To know Marian was to know that she was a patriot. She loved the United States, its history, its founders and framers, and believed it was a land chosen by God. Many family night activities focused on the divine nature of the nation and those inspired to establish it. George Washington was a particular favorite figure of hers. A painting was displayed for years in her living room depicting him kneeling in prayer in the winter snow next to his horse.
Some people are clean. Marian was CLEAN! While her house would never be featured in a home design and decor magazine, it was always, always, clean. Her tastes were simple. Her design, minimalistic. But no matter what furniture, arrangement, flooring, or decorations were on display, they would always be free of dust and dirt. Even in the end--while residing in the memory care wing of her assisted living center, she would clean. If she saw something on the floor, no matter how small, she would lean over, pick it up, and throw it away. While brushing her teeth only days before her passing, she was cleaning off the little bits of toothpaste spit that fell around the sink … WHILE she was still brushing AND experiencing pain.
The heart--the essence--of Marian was love. She loved people. She took them for who they were and just loved them. Biological, step- … black, white, brown … white collar, blue collar … LDS, non-LDS … it didn’t matter. She didn’t put people into boxes and decide who merited love and who didn’t. She just loved. In the days following her death, as calls, text messages, emails, and cards have come in, she has often been described as the sweetest or nicest person any of them have ever met.
Marian’s laughter, love of adventure, good humor, and quiet, meek, and loving presence will be sorely missed. She leaves behind a very large family, including: siblings Shirley Chase and Robert Davis; four children and their spouses: Marjean (Phill) Swanson, Jon (Kirsi) Hansen, Jill (Rick) Guinn, Jennifer (Eric) Smith; five step-children and their spouses: David (Jill) Bell, Sue (Ernie) Koch, Karen (John) Rendon, Annette (John) Dungan, Diane Kummer; many, many grandchildren and great-grandchildren; nephews and nieces; and lifelong friend Joanne Mahoney.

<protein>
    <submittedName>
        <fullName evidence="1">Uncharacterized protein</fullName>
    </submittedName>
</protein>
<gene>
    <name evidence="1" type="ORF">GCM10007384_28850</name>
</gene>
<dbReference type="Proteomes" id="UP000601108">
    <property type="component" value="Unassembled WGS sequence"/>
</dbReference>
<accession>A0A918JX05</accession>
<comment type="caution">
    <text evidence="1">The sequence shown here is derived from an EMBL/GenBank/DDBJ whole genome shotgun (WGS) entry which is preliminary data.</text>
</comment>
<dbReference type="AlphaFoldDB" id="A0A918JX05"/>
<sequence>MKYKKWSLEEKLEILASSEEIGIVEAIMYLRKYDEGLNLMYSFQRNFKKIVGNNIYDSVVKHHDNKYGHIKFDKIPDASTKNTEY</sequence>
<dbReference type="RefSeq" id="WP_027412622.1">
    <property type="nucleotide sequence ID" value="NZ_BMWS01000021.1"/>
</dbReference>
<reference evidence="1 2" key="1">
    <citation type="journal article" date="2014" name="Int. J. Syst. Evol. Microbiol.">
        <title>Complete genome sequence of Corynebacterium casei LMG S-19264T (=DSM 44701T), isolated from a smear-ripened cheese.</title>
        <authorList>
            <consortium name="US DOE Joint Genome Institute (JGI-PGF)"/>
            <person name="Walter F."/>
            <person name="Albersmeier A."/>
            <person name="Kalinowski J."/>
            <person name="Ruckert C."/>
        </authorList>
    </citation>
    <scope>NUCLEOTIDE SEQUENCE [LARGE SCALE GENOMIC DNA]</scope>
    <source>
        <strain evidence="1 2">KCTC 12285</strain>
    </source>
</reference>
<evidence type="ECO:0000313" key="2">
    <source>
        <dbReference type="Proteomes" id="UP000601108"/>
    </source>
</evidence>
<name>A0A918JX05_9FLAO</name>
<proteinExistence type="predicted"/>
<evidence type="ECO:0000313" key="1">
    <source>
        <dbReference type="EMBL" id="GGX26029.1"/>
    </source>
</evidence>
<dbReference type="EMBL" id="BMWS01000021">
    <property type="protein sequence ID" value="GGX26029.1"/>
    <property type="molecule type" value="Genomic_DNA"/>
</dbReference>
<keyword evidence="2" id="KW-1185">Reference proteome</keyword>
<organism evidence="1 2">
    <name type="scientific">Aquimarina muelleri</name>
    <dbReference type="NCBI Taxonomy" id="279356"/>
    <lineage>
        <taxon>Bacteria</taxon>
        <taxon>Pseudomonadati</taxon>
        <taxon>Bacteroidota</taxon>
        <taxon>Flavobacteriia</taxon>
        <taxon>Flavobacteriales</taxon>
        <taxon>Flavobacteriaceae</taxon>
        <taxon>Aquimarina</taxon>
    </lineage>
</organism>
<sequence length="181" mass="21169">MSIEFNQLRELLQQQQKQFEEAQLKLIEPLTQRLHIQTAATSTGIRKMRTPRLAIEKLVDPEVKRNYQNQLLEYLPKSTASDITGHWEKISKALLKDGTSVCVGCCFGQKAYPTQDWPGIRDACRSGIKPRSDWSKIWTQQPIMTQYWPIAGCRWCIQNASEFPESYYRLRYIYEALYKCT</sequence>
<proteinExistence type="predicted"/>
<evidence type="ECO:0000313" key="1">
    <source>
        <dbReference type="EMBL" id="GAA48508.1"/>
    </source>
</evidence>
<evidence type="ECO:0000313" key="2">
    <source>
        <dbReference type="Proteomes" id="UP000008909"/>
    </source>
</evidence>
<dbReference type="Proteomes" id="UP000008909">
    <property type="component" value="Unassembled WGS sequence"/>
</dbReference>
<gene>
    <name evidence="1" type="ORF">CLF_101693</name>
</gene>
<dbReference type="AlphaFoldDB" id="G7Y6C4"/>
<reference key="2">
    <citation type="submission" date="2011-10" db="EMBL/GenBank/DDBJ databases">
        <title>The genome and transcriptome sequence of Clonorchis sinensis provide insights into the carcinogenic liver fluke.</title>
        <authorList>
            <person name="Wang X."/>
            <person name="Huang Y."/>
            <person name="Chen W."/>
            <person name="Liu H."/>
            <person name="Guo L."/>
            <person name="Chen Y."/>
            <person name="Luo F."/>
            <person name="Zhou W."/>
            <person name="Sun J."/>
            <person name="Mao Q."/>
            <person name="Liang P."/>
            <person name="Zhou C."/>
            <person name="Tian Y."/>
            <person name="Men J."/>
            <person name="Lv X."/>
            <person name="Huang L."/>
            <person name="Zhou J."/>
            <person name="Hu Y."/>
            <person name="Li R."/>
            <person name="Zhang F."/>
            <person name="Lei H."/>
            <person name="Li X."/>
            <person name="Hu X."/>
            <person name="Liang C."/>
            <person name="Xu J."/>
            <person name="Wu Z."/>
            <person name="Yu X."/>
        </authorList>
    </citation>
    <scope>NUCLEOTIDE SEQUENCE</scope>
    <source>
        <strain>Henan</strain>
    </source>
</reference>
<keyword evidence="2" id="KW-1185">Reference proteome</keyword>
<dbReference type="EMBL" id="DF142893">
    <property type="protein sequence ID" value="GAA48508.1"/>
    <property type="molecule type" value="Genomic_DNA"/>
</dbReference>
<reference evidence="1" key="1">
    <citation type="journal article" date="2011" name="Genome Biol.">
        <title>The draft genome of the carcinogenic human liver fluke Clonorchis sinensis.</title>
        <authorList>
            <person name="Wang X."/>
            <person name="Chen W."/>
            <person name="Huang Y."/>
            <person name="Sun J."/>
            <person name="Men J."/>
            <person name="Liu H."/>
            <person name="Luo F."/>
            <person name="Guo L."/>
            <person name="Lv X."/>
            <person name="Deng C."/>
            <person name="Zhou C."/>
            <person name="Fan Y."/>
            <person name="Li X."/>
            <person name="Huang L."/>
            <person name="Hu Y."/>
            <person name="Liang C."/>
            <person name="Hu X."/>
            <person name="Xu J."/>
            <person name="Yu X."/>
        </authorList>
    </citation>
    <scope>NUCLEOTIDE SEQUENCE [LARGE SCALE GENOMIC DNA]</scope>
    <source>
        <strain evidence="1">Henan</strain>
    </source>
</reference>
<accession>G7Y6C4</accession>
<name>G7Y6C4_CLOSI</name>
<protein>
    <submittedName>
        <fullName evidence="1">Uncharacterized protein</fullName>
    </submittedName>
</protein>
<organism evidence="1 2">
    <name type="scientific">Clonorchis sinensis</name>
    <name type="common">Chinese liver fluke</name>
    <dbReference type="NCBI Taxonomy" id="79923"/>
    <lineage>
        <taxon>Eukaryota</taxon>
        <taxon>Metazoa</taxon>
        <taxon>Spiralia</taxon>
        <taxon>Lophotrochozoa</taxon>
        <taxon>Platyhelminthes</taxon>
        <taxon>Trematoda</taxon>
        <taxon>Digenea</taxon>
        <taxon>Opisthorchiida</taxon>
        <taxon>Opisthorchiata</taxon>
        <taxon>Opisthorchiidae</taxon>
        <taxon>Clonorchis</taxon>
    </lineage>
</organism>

The family would like to extend special thanks to the following:
Marjean (Hansen) Swanson: The oldest of Marian’s children, Marjean lovingly cared for Marian’s wants and needs when not at Quail Meadows Assisted Living Facility-- shopping for her, taking her to her numerous doctor’s visits, making sure her room was beautifully decorated and warm throughout the year, getting her out for little field trips and events around town, taking her for regular drives in the canyons and mountains of northern Utah (while playing music with a good bass, of course), as well as caring for Marian’s hand and foot hygiene in a fun way with regular manicures and pedicures. Marjean bore not just the physical and logistical burden of caring for her mother (while working full-time and raising her own children), but the majority of the emotional burden of her declining mental and physical health, too. Moreover, she did this for more than a decade. (Marjean also was instrumental in caring for Dorian in similar fashion for the majority of his life in Utah.)
Quail Meadows Assisting Living Center (North Ogden): Its staff went above-and-beyond the call of duty, genuinely loving Marian and treating her with the respect and tenderness she deserved. How does one thank others for their day-to-day grace in the face of caring for people in decline and such need. They made a sad predicament as bearable as possible by making Quail Meadows feel like home.
Encompass Hospice: While only working with Marian and the family during the final days of Marian’s life, their understanding, tenderness, knowledge, and support are so deeply appreciated because Marian and the family were in such great distress. They brought needed relief to Marian’s pain which helped the family to better say good-bye to its matriarch.
For those desiring to pay their respects, viewing, funeral, and burial services will be held Saturday, September 14, 2019 at the North Ogden Coldwater Stake Center, 787 East 1700 North, North Ogden, Utah 84414. The viewing will be from 12 (Noon) to 1:40 p.m. prior the service at 2 p.m. Interment will be at 4:30 p.m. at the Hyde Park Cemetery, 400 East Center Street, Hyde Park, Utah 84318.
Arrangements entrusted to Myers Ogden Mortuary.